With Kessel’s luck, he is ‘ of course ‘ going to be in town Tuesday to potentially extend that streak to 15 games, the longest stretch of games without a goal for Kessel since his rookie year in Boston. In that 2006-07 campaign, Kessel failed to score from Jan. 18 to Feb. 20, though the combination of adjusting to the league as a rookie and coming off surgery for cancer is probably the toughest thing a player could face.
Incidentally, he also went 14 games without a goal during the 2008-09 season, and that stretch also occurred around the same part of the season, lasting from Jan. 6 to Feb. 21. The months of January and February have not been nice to Kessel, and as he’ll surely be reminded of Tuesday, neither has the Garden crowd when he and his Maple Leafs have rolled into town.
While Bruins scorers have also had their slumps (Milan Lucic and Nathan Horton have had goal-less streaks of 12 and 10, respectively, at points this season, while Blake Wheeler‘s 14-game goal slump matches Kessel’s), here’s a fun stat to play off of Kessel’s current drought: Entering Tuesday, only one Bruins player has a longer streak of games without a goal than Kessel ‘ defenseman Andrew Ference, who has gone 16 games. Not surprisingly, nobody will be getting on the blueliner any time soon for that.
While Bruins fans will enjoy every moment of Kessel’s struggles (especially if Tyler Seguin scores, which will be the cue for a certain chant), Toronto fans have been nearly as relentless in their treatment of the player their team traded three high picks to acquire. Check out this picture from Puck Daddy, a great hockey blog on Yahoo! Sports:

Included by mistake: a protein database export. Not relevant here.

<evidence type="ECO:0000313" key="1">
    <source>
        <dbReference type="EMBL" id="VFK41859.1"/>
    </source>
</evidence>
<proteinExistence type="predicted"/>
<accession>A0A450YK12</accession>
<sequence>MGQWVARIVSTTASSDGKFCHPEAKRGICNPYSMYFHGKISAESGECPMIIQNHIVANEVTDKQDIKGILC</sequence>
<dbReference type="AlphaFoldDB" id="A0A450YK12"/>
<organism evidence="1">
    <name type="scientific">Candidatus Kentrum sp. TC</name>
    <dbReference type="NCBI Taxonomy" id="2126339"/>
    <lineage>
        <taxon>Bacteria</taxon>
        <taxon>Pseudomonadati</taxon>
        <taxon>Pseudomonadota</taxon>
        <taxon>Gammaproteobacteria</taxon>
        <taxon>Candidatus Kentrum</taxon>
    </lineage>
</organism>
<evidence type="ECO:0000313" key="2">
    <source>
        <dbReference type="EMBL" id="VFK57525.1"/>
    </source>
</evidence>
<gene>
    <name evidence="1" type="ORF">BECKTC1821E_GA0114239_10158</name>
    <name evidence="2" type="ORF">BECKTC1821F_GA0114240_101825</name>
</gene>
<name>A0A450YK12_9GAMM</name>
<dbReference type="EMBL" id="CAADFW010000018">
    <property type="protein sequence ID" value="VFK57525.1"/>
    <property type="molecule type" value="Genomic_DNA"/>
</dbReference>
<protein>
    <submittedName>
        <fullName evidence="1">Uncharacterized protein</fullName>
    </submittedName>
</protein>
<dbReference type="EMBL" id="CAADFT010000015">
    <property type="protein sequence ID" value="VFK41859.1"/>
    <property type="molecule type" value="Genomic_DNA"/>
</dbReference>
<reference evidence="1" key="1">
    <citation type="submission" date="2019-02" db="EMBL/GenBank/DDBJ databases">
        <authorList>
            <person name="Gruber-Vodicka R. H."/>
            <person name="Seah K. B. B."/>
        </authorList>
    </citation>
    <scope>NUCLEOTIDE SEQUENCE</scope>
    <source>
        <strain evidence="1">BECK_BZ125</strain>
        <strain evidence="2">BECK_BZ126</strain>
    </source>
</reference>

That’s just cruel. Kessel will be at TD Garden on Tuesday, but whether he is once again ‘missing’ for the Maple Leafs remains to be seen. Things haven’t been rosy for Kessel and the Leafs, as the team has 52 points (fifth-worst in the NHL as of Monday night) and said earlier in his drought that it “might not be working out here” before backpedaling. Kessel will be skating on a line with Joffrey Lupul and Tyler Bozak.
NAME THAT QUOTE
As noted above, the Bruins and Leafs have each had their scorers face slumps this season. Below are two quotes, one of which is Claude Julien on a Bruins player at some point this season. The other is Leafs coach Ron Wilson on Kessel.
‘There’s been a lot of talk about [player] not scoring goals. Well, I can stand here tonight and when I see the effort that [player] puts in the game, I can live with that. Obviously I would like to see him score and I think everybody would. You’ve got to recognize when a guy is not scoring goals, but you also have to recognize some of the good things he does.”
‘[He] is the one who has to work his way out of this. There is only so much you can do to help him in terms of playing with different people. He has to go earn his chances and dig in and help in other ways until the puck goes in the net.’